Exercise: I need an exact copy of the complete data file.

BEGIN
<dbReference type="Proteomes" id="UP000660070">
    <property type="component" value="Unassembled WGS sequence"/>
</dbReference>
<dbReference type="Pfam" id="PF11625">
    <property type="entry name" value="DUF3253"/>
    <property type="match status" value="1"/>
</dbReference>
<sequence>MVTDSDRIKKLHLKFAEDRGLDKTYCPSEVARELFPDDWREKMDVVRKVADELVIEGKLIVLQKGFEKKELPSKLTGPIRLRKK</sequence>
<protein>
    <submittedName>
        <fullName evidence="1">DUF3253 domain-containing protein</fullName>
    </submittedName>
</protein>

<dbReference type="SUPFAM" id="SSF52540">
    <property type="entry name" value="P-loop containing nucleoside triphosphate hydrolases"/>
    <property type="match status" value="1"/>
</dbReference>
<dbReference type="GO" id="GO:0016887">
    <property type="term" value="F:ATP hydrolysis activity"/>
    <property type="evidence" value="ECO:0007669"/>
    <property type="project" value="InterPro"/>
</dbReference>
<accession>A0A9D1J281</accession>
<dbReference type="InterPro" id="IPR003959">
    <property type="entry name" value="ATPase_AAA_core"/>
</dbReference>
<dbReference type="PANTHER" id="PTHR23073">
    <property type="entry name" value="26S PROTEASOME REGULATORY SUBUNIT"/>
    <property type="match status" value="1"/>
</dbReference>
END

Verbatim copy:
<dbReference type="Proteomes" id="UP000660070">
    <property type="component" value="Unassembled WGS sequence"/>
</dbReference>
<dbReference type="Pfam" id="PF11625">
    <property type="entry name" value="DUF3253"/>
    <property type="match status" value="1"/>
</dbReference>
<sequence>MVTDSDRIKKLHLKFAEDRGLDKTYCPSEVARELFPDDWREKMDVVRKVADELVIEGKLIVLQKGFEKKELPSKLTGPIRLRKK</sequence>
<protein>
    <submittedName>
        <fullName evidence="1">DUF3253 domain-containing protein</fullName>
    </submittedName>
</protein>

<dbReference type="SUPFAM" id="SSF52540">
    <property type="entry name" value="P-loop containing nucleoside triphosphate hydrolases"/>
    <property type="match status" value="1"/>
</dbReference>
<dbReference type="GO" id="GO:0016887">
    <property type="term" value="F:ATP hydrolysis activity"/>
    <property type="evidence" value="ECO:0007669"/>
    <property type="project" value="InterPro"/>
</dbReference>
<accession>A0A9D1J281</accession>
<dbReference type="InterPro" id="IPR003959">
    <property type="entry name" value="ATPase_AAA_core"/>
</dbReference>
<dbReference type="PANTHER" id="PTHR23073">
    <property type="entry name" value="26S PROTEASOME REGULATORY SUBUNIT"/>
    <property type="match status" value="1"/>
</dbReference>